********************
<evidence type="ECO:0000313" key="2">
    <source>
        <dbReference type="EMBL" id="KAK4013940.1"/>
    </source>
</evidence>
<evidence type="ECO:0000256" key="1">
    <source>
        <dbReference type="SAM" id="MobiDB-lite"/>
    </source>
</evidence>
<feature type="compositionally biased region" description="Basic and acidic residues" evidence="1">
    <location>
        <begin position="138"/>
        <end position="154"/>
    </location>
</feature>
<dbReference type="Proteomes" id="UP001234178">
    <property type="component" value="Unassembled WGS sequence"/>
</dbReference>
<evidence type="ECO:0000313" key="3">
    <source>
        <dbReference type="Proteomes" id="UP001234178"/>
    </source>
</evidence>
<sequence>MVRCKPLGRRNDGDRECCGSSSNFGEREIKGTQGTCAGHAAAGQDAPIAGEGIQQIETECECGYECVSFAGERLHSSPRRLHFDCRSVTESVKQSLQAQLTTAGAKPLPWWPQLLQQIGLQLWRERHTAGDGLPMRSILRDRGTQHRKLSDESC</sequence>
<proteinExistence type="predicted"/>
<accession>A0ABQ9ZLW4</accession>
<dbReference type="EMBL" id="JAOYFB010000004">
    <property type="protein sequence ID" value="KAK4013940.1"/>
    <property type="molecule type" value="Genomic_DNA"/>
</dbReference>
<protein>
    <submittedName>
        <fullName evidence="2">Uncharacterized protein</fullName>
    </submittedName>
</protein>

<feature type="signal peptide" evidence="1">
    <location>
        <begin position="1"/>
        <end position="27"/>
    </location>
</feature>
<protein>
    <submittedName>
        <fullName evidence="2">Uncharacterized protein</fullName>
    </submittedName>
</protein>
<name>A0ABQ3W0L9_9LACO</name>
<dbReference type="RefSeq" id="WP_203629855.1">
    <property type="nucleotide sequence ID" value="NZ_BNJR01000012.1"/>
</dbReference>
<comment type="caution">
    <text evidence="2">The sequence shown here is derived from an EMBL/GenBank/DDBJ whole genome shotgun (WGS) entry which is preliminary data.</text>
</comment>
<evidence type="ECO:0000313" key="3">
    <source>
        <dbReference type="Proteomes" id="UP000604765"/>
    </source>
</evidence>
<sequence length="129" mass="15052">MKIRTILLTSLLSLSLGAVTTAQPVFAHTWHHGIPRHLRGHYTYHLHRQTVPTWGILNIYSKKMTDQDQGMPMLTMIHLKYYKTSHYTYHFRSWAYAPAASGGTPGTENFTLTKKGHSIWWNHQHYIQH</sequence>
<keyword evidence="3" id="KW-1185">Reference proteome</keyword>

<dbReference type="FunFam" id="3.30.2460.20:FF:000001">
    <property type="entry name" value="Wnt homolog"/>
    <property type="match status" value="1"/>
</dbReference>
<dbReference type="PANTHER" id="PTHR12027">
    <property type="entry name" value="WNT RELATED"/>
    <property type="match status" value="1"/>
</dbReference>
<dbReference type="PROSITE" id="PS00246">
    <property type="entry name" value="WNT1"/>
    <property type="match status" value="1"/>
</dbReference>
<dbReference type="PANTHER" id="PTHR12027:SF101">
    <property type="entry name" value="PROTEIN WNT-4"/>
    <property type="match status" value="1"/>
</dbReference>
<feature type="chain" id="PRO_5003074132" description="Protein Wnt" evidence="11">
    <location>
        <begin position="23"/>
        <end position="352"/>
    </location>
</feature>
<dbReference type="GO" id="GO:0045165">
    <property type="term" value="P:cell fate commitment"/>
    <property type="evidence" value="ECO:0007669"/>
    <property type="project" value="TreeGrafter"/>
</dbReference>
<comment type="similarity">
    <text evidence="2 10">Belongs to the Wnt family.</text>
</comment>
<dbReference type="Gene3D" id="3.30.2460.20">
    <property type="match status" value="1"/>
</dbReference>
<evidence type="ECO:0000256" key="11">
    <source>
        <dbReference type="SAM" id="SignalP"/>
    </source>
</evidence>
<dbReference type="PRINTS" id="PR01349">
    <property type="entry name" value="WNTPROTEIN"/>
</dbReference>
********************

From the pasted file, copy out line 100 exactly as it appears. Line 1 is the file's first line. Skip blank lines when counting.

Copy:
<dbReference type="PRINTS" id="PR01349">